Researchers grow breast cancer tissue from transplanted mammary stem cells

October 31, 2003

(SACRAMENTO, Calif.) -- In the battle against breast cancer, medicine may be shooting at the wrong enemy. Much like using a weed-whacker to remove the top of lawn weeds, leaving the root behind, conventional treatments that target mature, late-acting cancer cells may miss early cells that can give rise to cancer recurrences.

Mammary stem cells that grow in human breast tissue may play a pivotal role in breast cancer, according to research to be presented at the International Association for Breast Cancer Research, sponsored by UC Davis Cancer Center. By developing novel molecular therapies to target these stem cells, medicine may be able to overcome the drug resistance and relapse that can inhibit successful breast cancer treatment. Even after apparently successful treatment, currently as many as 40 percent of breast cancer patients eventually experience a recurrence of their disease.

"It's been hypothesized for some time that there are stem cells in human cancers that are capable of dividing and taking on specific functional properties that may give cancers the ability to spread more readily or to evade standard therapies," said Alexander Borowsky, a breast cancer researcher at the UC Davis Center for Comparative Medicine. "Researchers now have found some ways to identify these cells in tumors -- essentially creating a new field of cancer research."

Advances in the new field will be reported by research teams from throughout the world during the five-day meeting, which focuses on developments in the use of mouse models to study human breast cancer. Stem cells are young, unspecialized cells that have the potential to develop into a variety of different cell types.

On Tuesday afternoon, investigators from the University of Michigan Comprehensive Cancer Center in Ann Arbor will report on landmark experiments in which they successfully grew breast cancer tissue from both human and mouse mammary stem cells. The stem cells had been transplanted into the chests of specially bred laboratory mice.

"Utilizing conventional breast cancer therapies, we can produce a partial response in many women. But if we're leaving behind cells that can make the cancer return, we may be focusing on the wrong cells," said Max Wicha, director of the Michigan center. "We now have a validated new target for what we hope will be the development of more effective agents utilizing biological approaches."

In a related presentation the same afternoon, a team of investigators from Baylor University Medical School in Houston, UC San Francisco, Washington University School of Medicine in St. Louis, Mo., and Memorial Sloan Kettering Cancer Center in New York will present basic new insights into what causes stem cells to become malignant.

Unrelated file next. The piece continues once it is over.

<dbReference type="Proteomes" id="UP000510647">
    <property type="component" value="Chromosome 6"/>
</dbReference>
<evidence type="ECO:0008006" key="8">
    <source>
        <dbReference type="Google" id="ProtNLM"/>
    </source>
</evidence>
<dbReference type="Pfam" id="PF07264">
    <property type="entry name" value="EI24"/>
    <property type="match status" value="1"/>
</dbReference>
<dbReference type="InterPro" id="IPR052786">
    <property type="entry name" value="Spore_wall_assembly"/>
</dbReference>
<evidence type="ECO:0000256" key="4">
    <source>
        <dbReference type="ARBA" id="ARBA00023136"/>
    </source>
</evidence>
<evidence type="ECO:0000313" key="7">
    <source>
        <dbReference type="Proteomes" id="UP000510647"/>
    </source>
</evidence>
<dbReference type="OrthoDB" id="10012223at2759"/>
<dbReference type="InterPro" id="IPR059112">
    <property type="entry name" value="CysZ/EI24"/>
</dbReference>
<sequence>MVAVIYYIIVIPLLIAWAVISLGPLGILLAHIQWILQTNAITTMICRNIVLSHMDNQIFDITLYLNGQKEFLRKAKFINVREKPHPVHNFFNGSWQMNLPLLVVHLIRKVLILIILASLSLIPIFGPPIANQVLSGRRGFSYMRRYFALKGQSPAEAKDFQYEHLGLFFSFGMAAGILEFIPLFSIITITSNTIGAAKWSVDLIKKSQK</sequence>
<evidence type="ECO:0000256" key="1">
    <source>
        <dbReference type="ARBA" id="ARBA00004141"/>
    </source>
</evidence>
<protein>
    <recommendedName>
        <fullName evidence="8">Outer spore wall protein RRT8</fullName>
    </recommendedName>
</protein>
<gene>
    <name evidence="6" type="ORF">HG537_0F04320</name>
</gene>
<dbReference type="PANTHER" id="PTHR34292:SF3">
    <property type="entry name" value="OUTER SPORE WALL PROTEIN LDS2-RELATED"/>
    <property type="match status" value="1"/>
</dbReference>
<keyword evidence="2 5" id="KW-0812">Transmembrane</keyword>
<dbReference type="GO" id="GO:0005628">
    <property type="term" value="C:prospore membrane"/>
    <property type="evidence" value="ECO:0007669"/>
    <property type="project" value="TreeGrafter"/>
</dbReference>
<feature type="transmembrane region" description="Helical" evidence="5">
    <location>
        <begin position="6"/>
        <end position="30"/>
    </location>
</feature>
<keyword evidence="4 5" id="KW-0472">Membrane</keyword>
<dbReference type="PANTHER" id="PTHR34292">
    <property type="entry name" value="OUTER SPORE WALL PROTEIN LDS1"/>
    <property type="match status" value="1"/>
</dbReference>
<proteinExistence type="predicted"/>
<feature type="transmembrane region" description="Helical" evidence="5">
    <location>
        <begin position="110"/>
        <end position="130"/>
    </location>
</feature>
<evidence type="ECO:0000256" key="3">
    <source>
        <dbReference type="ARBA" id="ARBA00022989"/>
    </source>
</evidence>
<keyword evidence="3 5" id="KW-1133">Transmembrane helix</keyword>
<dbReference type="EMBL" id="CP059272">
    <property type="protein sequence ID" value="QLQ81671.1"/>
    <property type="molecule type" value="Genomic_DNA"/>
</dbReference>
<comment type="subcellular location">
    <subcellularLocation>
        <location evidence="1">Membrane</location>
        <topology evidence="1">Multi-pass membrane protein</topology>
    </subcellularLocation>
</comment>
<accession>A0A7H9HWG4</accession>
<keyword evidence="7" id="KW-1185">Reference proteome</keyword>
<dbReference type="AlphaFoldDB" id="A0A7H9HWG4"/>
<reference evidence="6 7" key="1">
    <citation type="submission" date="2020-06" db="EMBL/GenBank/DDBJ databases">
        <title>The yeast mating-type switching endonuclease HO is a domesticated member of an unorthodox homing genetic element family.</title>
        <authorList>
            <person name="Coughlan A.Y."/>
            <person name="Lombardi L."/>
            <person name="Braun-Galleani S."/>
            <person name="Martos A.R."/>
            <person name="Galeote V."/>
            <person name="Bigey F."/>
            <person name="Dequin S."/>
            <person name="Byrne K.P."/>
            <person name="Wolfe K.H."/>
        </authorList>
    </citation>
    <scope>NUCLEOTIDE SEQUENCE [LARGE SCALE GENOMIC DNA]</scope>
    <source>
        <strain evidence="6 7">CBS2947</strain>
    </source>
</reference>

"Our findings, for the first time in laboratory animal models, demonstrate the differences between normal and cancer stem cells," said lead investigator Jeffrey Rosen, professor of molecular and cellular biology at Baylor University Medical School in Houston.

Ultimately, the research team hopes to be able to develop drugs that can prevent mutated stem cells from reproducing and forming tumors. According to Borowsky, the new field of cancer stem cell research could transform cancer treatment. "It will be very interesting to learn more about the properties of these cancer stem cells," he said. "How do they evade the body's natural defenses against cancer, and to what extent do they evade conventional cancer therapies? Can we fool them into differentiating into harmless, non-cancerous tissues? Can we specifically target these cells for destruction?"
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The UC Davis Cancer Research Program encompasses the UC Davis Center for Comparative Medicine, a collaborative research venture of the UC Davis Schools of Medicine and Veterinary Medicine that focuses on diseases common to humans and animals, and the UC Davis Mouse Biology Program, home of the Mutant Mouse Regional Resource Center, the world's largest archive of mutant mice.

Founded in the mid 1950s, the International Association for Breast Cancer Research is an international community of scientists focused on the important issues in modern breast cancer research. The 24th IABCR Congress, devoted to preclinical research using mouse models of human breast cancer, is co-sponsored by the Office of Women's Health of the U.S. Department of Health and Human Services, the California Breast Cancer Research Program, and the National Cancer Institute's Mouse Models of Human Cancers Consortium and Specialized Programs of Research Excellence.

For information about other scientific presentations at the meeting, visit the conference Web site at http://cme.ucdmc.ucdavis.edu/iabcr.htm.

David Kaye
Feinstein Kean Healthcare
818-707-8626

University of California - Davis Health System

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